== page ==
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St. Patrick’s Day Message from Willow Brook’s Chaplain.

Good afternoon Willow Brook family, 

As today begins with the anticipation of green attire, festive parties, college basketball, rainbow-directed treasures, and perhaps beckons towards an end-of-the-day tall, green pint of ale, I thought it might helpful to pause for a moment and offer a reflection on this day that we have chosen to honor Patrick – and all things Irish. Patrick is a saint after all! 

A few  years ago, my family had the good fortune of spending a couple of weeks in Ireland, and it is impossible to ignore the remnants of the rich Christian faith that surrounds you everywhere on the island. From the famed Celtic crosses to the stunning ancient cathedrals, Christianity is ubiquitous in Ireland. Trinity College in Dublin houses one of the most amazing copies of the Bible ever created – it’s called the Book of Kells. If you have a minute today, check it out – you can view the entire book online!  

If you don’t know the story of St. Patrick, you may not realize that the Christian tradition we associate with Ireland is almost entirely due to the work of St. Patrick. Prior to his arrival on the island (around 432 – it’s been awhile!) there is only one reference to Christianity in Ireland. Your fun fact for today can be that St. Patrick wasn’t even Irish! He actually was born and raised in England, before being stolen away and sent to Ireland to work as a slave for six years. After six years, he escaped and eventually made it back to his family in England who thought that he had died.  The amazing story of Patrick is that his deep faith in God compelled him to go back to the Island of his captors and tell them the good news about Jesus (Good news that he had heard about as a child, but only came to believe later in his life.). Incredibly, the Irish were overwhelmingly receptive to the Christian faith and there is not a single report of a martyr during his ministry there.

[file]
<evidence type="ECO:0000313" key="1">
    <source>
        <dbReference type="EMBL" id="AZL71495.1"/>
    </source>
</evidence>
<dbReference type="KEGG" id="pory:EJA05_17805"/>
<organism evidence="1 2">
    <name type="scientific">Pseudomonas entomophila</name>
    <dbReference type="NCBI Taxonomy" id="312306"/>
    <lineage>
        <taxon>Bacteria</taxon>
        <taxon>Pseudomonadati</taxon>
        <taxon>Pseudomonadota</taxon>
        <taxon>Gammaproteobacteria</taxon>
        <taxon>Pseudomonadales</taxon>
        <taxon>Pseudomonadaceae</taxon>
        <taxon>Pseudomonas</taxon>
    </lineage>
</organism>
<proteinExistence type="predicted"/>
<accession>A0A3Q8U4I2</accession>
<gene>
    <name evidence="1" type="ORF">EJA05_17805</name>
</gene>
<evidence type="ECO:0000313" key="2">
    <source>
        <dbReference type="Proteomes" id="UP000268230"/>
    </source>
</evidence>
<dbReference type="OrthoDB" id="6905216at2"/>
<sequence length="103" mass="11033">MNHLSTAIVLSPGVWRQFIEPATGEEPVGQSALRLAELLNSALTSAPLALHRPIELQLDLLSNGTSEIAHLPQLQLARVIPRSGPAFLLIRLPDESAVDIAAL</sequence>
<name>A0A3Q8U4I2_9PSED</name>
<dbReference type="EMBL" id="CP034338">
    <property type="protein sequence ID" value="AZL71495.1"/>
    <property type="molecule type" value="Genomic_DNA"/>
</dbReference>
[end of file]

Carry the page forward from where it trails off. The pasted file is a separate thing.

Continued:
St. Patrick was "a man of simple and steadfast faith, humble, hard-working and courageous, with an especially deep and reverential love for his God..."

One biographer describes Patrick this way: “a man of simple and steadfast faith, humble, hard-working and courageous, with an especially deep and reverential love for his God, a man who never ceased to marvel at having been chosen for such a demanding and rewarding task as the conversion of the Irish.” He begins his famous autobiography with these words: “I am Patrick, a sinner, most unlearned, the least of all the faithful, and utterly despised by many.” It is stunning to think of someone so humble and so inconsequential (we aren’t even exactly sure where he was born) could have had such an amazing impact on the world. I suppose there is still hope for us all!

As you enjoy your parties, corned beef and green beer helping take your mind off the vagaries of today, be inspired by the life of someone who wasn’t any different than any of us, but who took his faith in God seriously enough to make everything in his life flow from his conviction. He ends his Confessions with this plea:

“My final prayer is that all of you who believe in God and respect him – whoever you may be who read this letter that Patrick the unlearned sinner wrote from Ireland – that none of you will ever say that I in my ignorance did anything for God. You must understand – because it is the truth – that it was all the gift of God.” 

You and I all have that same gift of God in our life – go now, and allow that gift to flow through you and bless those you are honored to serve today. God bless you all, and may God be blessed through you all! 

Adam Metz
Willow Brook Christian Communities

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